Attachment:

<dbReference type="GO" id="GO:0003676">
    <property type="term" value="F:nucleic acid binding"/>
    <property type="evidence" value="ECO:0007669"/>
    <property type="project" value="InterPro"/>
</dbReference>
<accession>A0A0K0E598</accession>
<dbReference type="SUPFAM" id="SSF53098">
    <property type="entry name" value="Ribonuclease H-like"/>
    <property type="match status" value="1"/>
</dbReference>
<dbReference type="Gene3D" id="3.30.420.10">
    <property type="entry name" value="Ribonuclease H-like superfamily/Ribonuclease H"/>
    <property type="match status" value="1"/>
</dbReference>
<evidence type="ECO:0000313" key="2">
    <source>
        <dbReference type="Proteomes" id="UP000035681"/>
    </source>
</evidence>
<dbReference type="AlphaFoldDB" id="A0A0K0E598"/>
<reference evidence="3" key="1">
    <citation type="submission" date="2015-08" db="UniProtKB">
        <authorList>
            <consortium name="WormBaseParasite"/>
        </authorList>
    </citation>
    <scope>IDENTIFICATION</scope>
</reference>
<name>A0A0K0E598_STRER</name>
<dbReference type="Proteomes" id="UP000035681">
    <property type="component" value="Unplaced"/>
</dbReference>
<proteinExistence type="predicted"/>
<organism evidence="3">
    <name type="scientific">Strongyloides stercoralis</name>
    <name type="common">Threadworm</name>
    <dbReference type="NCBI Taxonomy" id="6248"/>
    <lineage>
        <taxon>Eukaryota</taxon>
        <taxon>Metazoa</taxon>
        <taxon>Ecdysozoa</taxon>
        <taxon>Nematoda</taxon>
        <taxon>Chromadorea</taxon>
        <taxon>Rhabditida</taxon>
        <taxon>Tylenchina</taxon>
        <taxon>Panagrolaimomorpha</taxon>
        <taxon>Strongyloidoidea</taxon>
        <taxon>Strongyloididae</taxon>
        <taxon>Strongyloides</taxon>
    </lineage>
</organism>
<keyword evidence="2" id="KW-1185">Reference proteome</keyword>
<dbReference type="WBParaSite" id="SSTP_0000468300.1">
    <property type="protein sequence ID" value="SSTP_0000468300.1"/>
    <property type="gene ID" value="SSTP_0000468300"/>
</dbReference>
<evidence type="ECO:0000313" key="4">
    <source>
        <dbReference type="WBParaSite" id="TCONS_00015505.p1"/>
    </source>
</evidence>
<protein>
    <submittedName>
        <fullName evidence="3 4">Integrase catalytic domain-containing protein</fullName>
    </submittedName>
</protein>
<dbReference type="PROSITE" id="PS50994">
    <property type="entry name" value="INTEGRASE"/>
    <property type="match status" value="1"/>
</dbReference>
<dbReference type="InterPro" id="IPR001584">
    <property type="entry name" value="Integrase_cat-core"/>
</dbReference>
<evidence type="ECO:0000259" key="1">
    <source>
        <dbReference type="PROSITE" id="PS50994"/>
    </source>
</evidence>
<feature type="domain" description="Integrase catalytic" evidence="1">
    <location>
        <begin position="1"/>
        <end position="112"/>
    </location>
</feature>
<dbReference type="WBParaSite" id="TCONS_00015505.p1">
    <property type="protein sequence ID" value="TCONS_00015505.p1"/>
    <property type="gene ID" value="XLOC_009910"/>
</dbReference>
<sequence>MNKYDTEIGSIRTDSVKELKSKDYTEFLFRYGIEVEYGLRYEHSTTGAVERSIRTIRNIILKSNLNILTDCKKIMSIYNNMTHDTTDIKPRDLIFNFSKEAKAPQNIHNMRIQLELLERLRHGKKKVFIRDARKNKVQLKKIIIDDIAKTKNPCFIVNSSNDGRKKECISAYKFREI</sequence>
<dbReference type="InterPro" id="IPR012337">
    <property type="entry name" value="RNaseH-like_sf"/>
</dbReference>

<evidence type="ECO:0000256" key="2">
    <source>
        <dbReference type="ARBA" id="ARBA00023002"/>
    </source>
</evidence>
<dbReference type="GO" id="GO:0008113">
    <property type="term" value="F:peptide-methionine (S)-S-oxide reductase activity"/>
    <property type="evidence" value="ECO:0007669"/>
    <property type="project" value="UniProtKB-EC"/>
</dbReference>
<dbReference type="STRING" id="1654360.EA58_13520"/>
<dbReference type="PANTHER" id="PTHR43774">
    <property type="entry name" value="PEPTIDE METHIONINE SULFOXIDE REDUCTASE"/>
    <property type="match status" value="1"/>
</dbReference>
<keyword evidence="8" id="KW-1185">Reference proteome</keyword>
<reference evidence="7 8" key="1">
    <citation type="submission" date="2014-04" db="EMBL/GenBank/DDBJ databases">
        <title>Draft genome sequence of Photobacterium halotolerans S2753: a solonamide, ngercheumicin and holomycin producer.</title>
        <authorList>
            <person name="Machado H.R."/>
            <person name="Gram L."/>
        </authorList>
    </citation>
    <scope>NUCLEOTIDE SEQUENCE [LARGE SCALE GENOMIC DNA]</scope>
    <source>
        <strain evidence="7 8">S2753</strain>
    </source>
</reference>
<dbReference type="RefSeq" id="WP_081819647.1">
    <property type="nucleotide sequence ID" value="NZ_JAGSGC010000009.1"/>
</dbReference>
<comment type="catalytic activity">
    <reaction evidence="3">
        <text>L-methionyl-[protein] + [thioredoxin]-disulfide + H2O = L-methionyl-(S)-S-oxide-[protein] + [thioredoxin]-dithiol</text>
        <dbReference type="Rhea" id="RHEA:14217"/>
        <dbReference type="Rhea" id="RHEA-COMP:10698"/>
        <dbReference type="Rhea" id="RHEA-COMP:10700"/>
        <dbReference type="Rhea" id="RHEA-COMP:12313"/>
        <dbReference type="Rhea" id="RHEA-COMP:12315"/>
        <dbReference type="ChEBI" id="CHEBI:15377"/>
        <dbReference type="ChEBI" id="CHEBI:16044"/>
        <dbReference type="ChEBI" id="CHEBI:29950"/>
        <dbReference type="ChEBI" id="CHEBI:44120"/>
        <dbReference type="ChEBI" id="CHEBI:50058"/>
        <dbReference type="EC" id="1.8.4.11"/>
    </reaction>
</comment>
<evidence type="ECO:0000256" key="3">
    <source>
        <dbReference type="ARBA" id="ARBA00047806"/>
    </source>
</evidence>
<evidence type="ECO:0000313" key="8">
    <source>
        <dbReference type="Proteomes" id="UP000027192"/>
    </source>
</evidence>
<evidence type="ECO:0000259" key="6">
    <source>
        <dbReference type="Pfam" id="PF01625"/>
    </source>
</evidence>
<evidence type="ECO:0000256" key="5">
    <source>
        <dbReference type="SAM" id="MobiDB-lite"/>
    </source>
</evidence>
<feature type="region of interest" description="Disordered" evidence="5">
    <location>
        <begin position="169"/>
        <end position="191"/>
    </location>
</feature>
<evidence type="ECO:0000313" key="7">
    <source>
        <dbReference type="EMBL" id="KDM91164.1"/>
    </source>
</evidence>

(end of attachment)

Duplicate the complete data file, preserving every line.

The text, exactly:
<dbReference type="GO" id="GO:0003676">
    <property type="term" value="F:nucleic acid binding"/>
    <property type="evidence" value="ECO:0007669"/>
    <property type="project" value="InterPro"/>
</dbReference>
<accession>A0A0K0E598</accession>
<dbReference type="SUPFAM" id="SSF53098">
    <property type="entry name" value="Ribonuclease H-like"/>
    <property type="match status" value="1"/>
</dbReference>
<dbReference type="Gene3D" id="3.30.420.10">
    <property type="entry name" value="Ribonuclease H-like superfamily/Ribonuclease H"/>
    <property type="match status" value="1"/>
</dbReference>
<evidence type="ECO:0000313" key="2">
    <source>
        <dbReference type="Proteomes" id="UP000035681"/>
    </source>
</evidence>
<dbReference type="AlphaFoldDB" id="A0A0K0E598"/>
<reference evidence="3" key="1">
    <citation type="submission" date="2015-08" db="UniProtKB">
        <authorList>
            <consortium name="WormBaseParasite"/>
        </authorList>
    </citation>
    <scope>IDENTIFICATION</scope>
</reference>
<name>A0A0K0E598_STRER</name>
<dbReference type="Proteomes" id="UP000035681">
    <property type="component" value="Unplaced"/>
</dbReference>
<proteinExistence type="predicted"/>
<organism evidence="3">
    <name type="scientific">Strongyloides stercoralis</name>
    <name type="common">Threadworm</name>
    <dbReference type="NCBI Taxonomy" id="6248"/>
    <lineage>
        <taxon>Eukaryota</taxon>
        <taxon>Metazoa</taxon>
        <taxon>Ecdysozoa</taxon>
        <taxon>Nematoda</taxon>
        <taxon>Chromadorea</taxon>
        <taxon>Rhabditida</taxon>
        <taxon>Tylenchina</taxon>
        <taxon>Panagrolaimomorpha</taxon>
        <taxon>Strongyloidoidea</taxon>
        <taxon>Strongyloididae</taxon>
        <taxon>Strongyloides</taxon>
    </lineage>
</organism>
<keyword evidence="2" id="KW-1185">Reference proteome</keyword>
<dbReference type="WBParaSite" id="SSTP_0000468300.1">
    <property type="protein sequence ID" value="SSTP_0000468300.1"/>
    <property type="gene ID" value="SSTP_0000468300"/>
</dbReference>
<evidence type="ECO:0000313" key="4">
    <source>
        <dbReference type="WBParaSite" id="TCONS_00015505.p1"/>
    </source>
</evidence>
<protein>
    <submittedName>
        <fullName evidence="3 4">Integrase catalytic domain-containing protein</fullName>
    </submittedName>
</protein>
<dbReference type="PROSITE" id="PS50994">
    <property type="entry name" value="INTEGRASE"/>
    <property type="match status" value="1"/>
</dbReference>
<dbReference type="InterPro" id="IPR001584">
    <property type="entry name" value="Integrase_cat-core"/>
</dbReference>
<evidence type="ECO:0000259" key="1">
    <source>
        <dbReference type="PROSITE" id="PS50994"/>
    </source>
</evidence>
<feature type="domain" description="Integrase catalytic" evidence="1">
    <location>
        <begin position="1"/>
        <end position="112"/>
    </location>
</feature>
<dbReference type="WBParaSite" id="TCONS_00015505.p1">
    <property type="protein sequence ID" value="TCONS_00015505.p1"/>
    <property type="gene ID" value="XLOC_009910"/>
</dbReference>
<sequence>MNKYDTEIGSIRTDSVKELKSKDYTEFLFRYGIEVEYGLRYEHSTTGAVERSIRTIRNIILKSNLNILTDCKKIMSIYNNMTHDTTDIKPRDLIFNFSKEAKAPQNIHNMRIQLELLERLRHGKKKVFIRDARKNKVQLKKIIIDDIAKTKNPCFIVNSSNDGRKKECISAYKFREI</sequence>
<dbReference type="InterPro" id="IPR012337">
    <property type="entry name" value="RNaseH-like_sf"/>
</dbReference>

<evidence type="ECO:0000256" key="2">
    <source>
        <dbReference type="ARBA" id="ARBA00023002"/>
    </source>
</evidence>
<dbReference type="GO" id="GO:0008113">
    <property type="term" value="F:peptide-methionine (S)-S-oxide reductase activity"/>
    <property type="evidence" value="ECO:0007669"/>
    <property type="project" value="UniProtKB-EC"/>
</dbReference>
<dbReference type="STRING" id="1654360.EA58_13520"/>
<dbReference type="PANTHER" id="PTHR43774">
    <property type="entry name" value="PEPTIDE METHIONINE SULFOXIDE REDUCTASE"/>
    <property type="match status" value="1"/>
</dbReference>
<keyword evidence="8" id="KW-1185">Reference proteome</keyword>
<reference evidence="7 8" key="1">
    <citation type="submission" date="2014-04" db="EMBL/GenBank/DDBJ databases">
        <title>Draft genome sequence of Photobacterium halotolerans S2753: a solonamide, ngercheumicin and holomycin producer.</title>
        <authorList>
            <person name="Machado H.R."/>
            <person name="Gram L."/>
        </authorList>
    </citation>
    <scope>NUCLEOTIDE SEQUENCE [LARGE SCALE GENOMIC DNA]</scope>
    <source>
        <strain evidence="7 8">S2753</strain>
    </source>
</reference>
<dbReference type="RefSeq" id="WP_081819647.1">
    <property type="nucleotide sequence ID" value="NZ_JAGSGC010000009.1"/>
</dbReference>
<comment type="catalytic activity">
    <reaction evidence="3">
        <text>L-methionyl-[protein] + [thioredoxin]-disulfide + H2O = L-methionyl-(S)-S-oxide-[protein] + [thioredoxin]-dithiol</text>
        <dbReference type="Rhea" id="RHEA:14217"/>
        <dbReference type="Rhea" id="RHEA-COMP:10698"/>
        <dbReference type="Rhea" id="RHEA-COMP:10700"/>
        <dbReference type="Rhea" id="RHEA-COMP:12313"/>
        <dbReference type="Rhea" id="RHEA-COMP:12315"/>
        <dbReference type="ChEBI" id="CHEBI:15377"/>
        <dbReference type="ChEBI" id="CHEBI:16044"/>
        <dbReference type="ChEBI" id="CHEBI:29950"/>
        <dbReference type="ChEBI" id="CHEBI:44120"/>
        <dbReference type="ChEBI" id="CHEBI:50058"/>
        <dbReference type="EC" id="1.8.4.11"/>
    </reaction>
</comment>
<evidence type="ECO:0000256" key="3">
    <source>
        <dbReference type="ARBA" id="ARBA00047806"/>
    </source>
</evidence>
<evidence type="ECO:0000313" key="8">
    <source>
        <dbReference type="Proteomes" id="UP000027192"/>
    </source>
</evidence>
<evidence type="ECO:0000259" key="6">
    <source>
        <dbReference type="Pfam" id="PF01625"/>
    </source>
</evidence>
<evidence type="ECO:0000256" key="5">
    <source>
        <dbReference type="SAM" id="MobiDB-lite"/>
    </source>
</evidence>
<feature type="region of interest" description="Disordered" evidence="5">
    <location>
        <begin position="169"/>
        <end position="191"/>
    </location>
</feature>
<evidence type="ECO:0000313" key="7">
    <source>
        <dbReference type="EMBL" id="KDM91164.1"/>
    </source>
</evidence>